S.Korea's Lotte says more than 10 stores in China closed amid political tension

A flag bearing the logo of Lotte Hotel flutters at a Lotte Hotel in Seoul, South Korea, March 25, 2016. REUTERS/Kim Hong-Ji/File Photo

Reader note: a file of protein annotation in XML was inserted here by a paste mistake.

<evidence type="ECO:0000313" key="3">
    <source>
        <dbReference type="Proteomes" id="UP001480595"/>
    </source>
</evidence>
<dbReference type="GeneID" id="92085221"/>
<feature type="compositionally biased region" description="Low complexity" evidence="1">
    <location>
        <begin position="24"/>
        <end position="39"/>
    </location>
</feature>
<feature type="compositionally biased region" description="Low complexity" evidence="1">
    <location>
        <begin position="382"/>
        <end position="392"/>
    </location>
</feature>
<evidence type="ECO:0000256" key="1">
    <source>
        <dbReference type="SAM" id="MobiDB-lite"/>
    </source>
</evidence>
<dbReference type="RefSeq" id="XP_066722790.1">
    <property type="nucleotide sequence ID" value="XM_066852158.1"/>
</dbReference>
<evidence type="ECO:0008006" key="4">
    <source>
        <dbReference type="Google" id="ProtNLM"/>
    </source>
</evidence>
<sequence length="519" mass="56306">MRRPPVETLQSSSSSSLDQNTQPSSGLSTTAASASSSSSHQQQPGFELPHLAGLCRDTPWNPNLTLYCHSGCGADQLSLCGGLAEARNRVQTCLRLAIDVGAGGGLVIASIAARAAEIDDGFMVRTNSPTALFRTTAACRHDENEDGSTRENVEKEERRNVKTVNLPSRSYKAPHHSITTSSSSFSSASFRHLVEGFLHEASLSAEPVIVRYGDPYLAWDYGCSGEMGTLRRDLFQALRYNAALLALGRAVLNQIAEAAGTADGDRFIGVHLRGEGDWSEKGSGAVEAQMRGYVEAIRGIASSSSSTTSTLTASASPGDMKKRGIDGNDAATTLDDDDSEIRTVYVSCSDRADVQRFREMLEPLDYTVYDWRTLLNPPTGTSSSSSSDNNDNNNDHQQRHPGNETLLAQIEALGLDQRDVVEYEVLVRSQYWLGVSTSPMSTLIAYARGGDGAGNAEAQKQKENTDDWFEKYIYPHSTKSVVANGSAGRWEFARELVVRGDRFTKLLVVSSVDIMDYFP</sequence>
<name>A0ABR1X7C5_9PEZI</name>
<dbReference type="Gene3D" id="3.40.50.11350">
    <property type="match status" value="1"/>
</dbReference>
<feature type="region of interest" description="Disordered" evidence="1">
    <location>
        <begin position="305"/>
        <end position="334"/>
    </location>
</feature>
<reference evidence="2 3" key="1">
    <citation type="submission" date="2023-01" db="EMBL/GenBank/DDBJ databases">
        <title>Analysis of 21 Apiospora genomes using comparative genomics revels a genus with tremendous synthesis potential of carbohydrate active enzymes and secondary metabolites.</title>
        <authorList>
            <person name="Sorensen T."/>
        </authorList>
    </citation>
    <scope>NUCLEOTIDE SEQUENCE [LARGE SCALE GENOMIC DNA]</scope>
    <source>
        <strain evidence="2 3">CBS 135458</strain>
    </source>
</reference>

By Joyce Lee and Adam Jourdan SEOUL/SHANGHAI (Reuters) - South Korea's Lotte Group on Monday said more than 10 of its Chinese retail stores have been closed after inspections by authorities, as Seoul protests discrimination against the conglomerate in China after it provided land for a U.S. missile defence system. The closures include two stores around the city of Dandong on the North Korean border, said a spokesman for Lotte Mart. The unit had 115 stores in China as of January contributing to group sales there of over 3 trillion won ($2.6 billion) in 2015. The spokesman could not provide further details, but employees at the two Dandong outlets told Reuters on condition of anonymity that the closures were fire-safety related. One of the stores was expected to reopen in a week's time and the second on April 1, the people said. Reuters could not immediately reach local fire safety authorities for comment. The closures are the latest in a series of incidents affecting South Korean companies in China after cyber attacks and a ban on sales of travel tours to South Korea. The incidents come after Lotte International Co Ltd approved a land swap outside Seoul last week that will allow South Korea to install the U.S. Terminal High Altitude Area Defense (THAAD) system, in response to missile threat from North Korea. South Korea's military earlier on Monday said North Korea fired "multiple ballistic missiles" into the sea prompting acting president Hwang Kyo-ahn to call for THAAD's swift installation. But China's government has objected to the deployment of THAAD, saying it has a radar capable of penetrating its territory, while state media has called for a boycott of South Korean goods and services. PROTESTS OUTSIDE LOTTE STORES On Chinese social media on Monday, photos and videos circulated of protests outside Lotte stores, while others showed Lotte outlets with their steel grates pulled shut. Outside one store, a red banner with large white characters read: "South Korea's Lotte has declared war on China. Lotte supports THAAD. Get the hell out of China". The protests come days after Lotte Duty Free on Thursday said a cyber attack using Chinese internet protocol (IP) addresses had crashed its website. It is currently back online. The Lotte Group in a statement on Sunday said it was seeking assistance from the South Korean government regarding the issues it was facing in China, its biggest market where it employs around 20,000 people - a third of its overseas staff. On Monday, shares in Lotte Shopping Co Ltd, of which Lotte Mart is a business division, fell as much as 4 percent compared with a near-flat benchmark share price index. Lotte's troubles expanded to South Korea last Thursday as China's tourism ministry instructed tour operators in Beijing to stop selling trips to South Korea from March 15. The order has since spread to other regions across the mainland, an official at Korea Tourism Organization said on Monday. One Chinese company cancelled its plan to send some 5,000 employees to South Korea's Incheon city in April, the official said, adding there were concerns about more such cancellations. China also cancelled its invitation on Friday for South Korea's trade minister Joo Hyung-hwan to attend its annual Boao forum, the ministry said on Monday. The forum's office cited a lack of panels for a session to which Joo was invited, the ministry said, without elaborating. On Sunday, Joo expressed "deep concerns over a series of actions in China" and protested against discriminating action by China towards South Korean companies. "We will act accordingly to international law against any actions that violate policies of the World Trade Organization or the free trade agreement between South Korea and China," he said. ($1 = 1,154.0000 won) (Reporting by Joyce Lee and Adam Jourdan; Additional reporting by Hyunjoo Jin; Writing by Christopher Cushing; Editing by Michael Perry and Paul Tait)